He searched Brock’s eyes for a moment, before leaning in, closing the distance between their mouths. Brock eased forward to meet him, the kiss tentative for only a moment before it deepened, before they were desperately exploring each other’s mouths. Time seemed to be moving too slowly and too quickly all at once, the room heating up but shivers racing down his spine as one of Brock’s hands came to the back of his neck and held him steady.
By the time they parted, breathless and flushed, they’d somehow shifted to lying down on the couch, Clint stretched across Brock, his hips settled between the other man’s spread thighs. Lucky had absconded to his dog bed under the window, a pilfered slice of pizza half eaten in front of him. Clint pressed a slower series of kisses against Brock’s neck, nudging the collar of his shirt with his chin, before laying his head on the other man’s chest.
“Good date,” Brock whispered eventually, fingers coming up to card through Clint’s hair.
“Ten out of ten, would ask you to come over again,” Clint agreed, shifting his gaze up to the other man’s face. “There’s… something you should know, though, if we want to do this again.” He took a breath, pushed himself up slightly. “I’m… an Avenger.”
Brock’s eyebrows furrowed. “Wait--are you Iron Fist?”
Clint huffed, flopping back down with more force than strictly necessary. “For fuck’s sake… No! I’m Hawkeye!”
He could feel laughter below him, the shaking of Brock’s body as he snickered. “I know, I’m just fucking with you. Clint, have you ever googled yourself?”
“Oh, right, you use the yellow pages like an old man--”
“Excuse you I learned how to look stuff up from Captain America himself.”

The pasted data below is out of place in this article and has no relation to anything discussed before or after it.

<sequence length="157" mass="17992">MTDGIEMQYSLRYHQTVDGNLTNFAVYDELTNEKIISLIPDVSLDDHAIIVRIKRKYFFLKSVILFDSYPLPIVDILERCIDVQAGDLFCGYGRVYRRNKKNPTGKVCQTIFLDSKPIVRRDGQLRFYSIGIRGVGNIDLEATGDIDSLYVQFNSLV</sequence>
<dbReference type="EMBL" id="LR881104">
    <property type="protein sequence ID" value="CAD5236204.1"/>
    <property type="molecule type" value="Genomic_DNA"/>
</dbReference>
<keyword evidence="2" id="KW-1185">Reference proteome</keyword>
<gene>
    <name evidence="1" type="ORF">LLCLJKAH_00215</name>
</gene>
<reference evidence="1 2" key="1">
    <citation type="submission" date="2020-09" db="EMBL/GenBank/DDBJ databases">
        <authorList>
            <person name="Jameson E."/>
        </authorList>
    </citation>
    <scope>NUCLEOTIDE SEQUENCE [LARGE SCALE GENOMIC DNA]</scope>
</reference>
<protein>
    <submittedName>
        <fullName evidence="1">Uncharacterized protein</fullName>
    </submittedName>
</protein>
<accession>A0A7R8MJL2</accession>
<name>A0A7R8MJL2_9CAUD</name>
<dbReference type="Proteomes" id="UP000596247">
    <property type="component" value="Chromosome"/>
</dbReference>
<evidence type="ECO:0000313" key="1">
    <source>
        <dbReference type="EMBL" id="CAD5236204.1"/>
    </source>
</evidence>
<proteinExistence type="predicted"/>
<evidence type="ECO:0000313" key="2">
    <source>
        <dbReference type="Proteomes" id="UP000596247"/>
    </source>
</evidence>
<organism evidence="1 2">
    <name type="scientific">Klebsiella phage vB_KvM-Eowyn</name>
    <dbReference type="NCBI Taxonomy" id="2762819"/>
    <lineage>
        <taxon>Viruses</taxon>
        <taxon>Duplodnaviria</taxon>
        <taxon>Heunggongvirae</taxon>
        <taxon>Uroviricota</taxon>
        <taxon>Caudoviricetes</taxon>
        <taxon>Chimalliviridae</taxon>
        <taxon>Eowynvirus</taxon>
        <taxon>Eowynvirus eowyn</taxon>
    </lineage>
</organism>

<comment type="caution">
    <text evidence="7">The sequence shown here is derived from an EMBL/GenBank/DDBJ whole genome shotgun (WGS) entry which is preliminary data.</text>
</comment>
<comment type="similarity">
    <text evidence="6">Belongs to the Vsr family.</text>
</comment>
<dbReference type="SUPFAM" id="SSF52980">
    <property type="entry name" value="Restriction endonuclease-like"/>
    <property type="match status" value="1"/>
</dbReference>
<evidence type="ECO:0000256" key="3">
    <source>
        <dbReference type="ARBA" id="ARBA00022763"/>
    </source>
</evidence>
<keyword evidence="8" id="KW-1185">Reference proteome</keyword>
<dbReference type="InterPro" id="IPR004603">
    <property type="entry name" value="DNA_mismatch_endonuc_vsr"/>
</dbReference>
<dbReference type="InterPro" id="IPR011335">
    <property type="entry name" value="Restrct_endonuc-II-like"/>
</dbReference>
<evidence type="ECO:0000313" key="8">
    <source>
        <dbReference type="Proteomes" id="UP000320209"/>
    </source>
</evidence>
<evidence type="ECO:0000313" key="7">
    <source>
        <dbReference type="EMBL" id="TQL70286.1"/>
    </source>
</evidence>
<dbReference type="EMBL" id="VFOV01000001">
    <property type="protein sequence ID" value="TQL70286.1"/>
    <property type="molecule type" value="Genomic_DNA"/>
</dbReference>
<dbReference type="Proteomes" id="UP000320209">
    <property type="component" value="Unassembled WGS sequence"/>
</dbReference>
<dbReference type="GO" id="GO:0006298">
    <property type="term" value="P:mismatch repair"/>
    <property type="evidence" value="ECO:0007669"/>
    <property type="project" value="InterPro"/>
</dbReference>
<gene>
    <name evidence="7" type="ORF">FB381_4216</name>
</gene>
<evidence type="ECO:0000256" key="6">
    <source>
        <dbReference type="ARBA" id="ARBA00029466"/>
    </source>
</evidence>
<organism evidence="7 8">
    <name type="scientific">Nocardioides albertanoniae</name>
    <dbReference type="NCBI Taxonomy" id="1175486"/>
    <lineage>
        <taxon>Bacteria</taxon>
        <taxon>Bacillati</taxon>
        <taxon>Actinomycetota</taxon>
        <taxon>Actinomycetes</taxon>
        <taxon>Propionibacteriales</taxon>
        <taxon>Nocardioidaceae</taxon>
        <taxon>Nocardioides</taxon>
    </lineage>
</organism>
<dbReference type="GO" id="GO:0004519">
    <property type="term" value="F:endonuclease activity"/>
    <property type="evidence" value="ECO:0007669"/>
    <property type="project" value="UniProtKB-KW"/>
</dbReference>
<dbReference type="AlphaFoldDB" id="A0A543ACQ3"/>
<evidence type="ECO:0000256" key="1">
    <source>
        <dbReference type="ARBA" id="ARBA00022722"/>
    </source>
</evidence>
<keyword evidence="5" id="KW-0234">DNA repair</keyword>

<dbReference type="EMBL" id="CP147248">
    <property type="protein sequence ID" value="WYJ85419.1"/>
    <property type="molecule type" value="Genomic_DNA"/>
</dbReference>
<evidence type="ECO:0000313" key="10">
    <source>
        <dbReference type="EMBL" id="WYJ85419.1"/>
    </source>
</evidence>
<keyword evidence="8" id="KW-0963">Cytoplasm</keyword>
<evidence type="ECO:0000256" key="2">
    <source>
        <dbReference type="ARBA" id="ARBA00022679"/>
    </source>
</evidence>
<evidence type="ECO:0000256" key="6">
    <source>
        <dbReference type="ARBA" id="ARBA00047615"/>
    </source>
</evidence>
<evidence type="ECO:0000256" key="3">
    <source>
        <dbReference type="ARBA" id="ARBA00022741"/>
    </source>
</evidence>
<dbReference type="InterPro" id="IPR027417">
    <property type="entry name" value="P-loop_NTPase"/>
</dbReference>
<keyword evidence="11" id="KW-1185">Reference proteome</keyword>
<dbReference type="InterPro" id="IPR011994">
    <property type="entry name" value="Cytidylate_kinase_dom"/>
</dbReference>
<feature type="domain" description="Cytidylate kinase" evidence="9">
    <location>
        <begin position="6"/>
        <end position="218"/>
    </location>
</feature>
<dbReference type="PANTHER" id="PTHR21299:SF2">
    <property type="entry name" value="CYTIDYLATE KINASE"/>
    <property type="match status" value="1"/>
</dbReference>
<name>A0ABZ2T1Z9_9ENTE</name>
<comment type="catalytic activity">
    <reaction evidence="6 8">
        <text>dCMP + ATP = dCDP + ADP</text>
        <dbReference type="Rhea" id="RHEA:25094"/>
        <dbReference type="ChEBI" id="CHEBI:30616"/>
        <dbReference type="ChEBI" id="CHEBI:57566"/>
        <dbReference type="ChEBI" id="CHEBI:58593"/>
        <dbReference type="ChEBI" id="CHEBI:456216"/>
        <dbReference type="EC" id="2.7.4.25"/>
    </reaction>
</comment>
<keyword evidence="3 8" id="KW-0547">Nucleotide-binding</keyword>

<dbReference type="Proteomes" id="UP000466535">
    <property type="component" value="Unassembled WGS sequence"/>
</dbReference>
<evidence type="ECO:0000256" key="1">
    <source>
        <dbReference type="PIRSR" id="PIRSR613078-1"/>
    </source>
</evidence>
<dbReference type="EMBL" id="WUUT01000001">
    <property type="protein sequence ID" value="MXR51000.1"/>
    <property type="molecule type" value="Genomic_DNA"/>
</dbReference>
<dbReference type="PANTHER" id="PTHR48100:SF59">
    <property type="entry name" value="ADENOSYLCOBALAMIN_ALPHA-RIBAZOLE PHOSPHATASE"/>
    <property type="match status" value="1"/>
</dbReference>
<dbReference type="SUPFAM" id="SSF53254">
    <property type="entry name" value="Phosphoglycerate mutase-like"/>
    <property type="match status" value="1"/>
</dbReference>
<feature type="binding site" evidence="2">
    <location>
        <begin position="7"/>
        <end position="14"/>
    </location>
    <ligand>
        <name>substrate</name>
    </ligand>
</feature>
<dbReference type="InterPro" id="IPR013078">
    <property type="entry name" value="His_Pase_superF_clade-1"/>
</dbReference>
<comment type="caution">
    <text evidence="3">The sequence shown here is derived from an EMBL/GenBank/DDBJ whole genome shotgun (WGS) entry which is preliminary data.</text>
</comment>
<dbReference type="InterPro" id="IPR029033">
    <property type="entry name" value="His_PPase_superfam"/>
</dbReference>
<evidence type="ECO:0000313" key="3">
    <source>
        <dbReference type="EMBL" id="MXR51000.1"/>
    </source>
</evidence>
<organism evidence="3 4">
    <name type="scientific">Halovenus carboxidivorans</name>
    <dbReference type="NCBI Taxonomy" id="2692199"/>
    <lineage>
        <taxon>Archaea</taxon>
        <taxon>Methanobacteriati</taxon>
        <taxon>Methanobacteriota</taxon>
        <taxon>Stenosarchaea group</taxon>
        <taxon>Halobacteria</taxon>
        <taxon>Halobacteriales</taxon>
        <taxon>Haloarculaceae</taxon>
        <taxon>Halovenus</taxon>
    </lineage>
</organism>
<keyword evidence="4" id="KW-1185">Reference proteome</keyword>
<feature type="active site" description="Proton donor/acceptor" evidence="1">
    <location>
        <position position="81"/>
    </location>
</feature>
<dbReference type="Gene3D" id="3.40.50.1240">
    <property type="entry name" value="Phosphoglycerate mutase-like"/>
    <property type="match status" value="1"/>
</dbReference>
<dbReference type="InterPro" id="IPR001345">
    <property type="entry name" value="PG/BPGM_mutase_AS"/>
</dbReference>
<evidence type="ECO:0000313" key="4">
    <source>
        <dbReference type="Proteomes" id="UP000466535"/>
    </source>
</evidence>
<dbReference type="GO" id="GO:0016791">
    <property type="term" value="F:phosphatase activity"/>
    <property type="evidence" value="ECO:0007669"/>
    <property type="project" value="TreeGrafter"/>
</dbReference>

Brock continued over his protests, still laughing. “You google Clint Barton and you get the official Hawkeye fan page. You’ve got a very dedicated fan club, you know.” He slid his hand down Clint’s body before dropping it aside, grabbing his phone off the coffee table and pulling up his browser. Brock tapped a few buttons before turning the phone to Clint.
There was indeed an official Hawkeye fan page. Clint scrolled down, searching out what he knew he’d find--there, at the bottom.
Web Admin: Kate Bishop.
“God dammit Katie,” he groaned, rubbing his palm against his forehead. He’d have to check how much she’d actually put online--it was supposed to be a secret identity, after all--later. For now… “So you know all about me, huh?”
“I don’t know all your deep dark secrets, but according to user TheBetterHawkeye you’re probably wearing purple underwear.” Brock put his phone down, raising his eyebrows. “Is she right?”
Clint grinned, sitting up onto his knees and guiding Brock’s hands to his hips. “Maybe you should find out for yourself.”
(She was right.)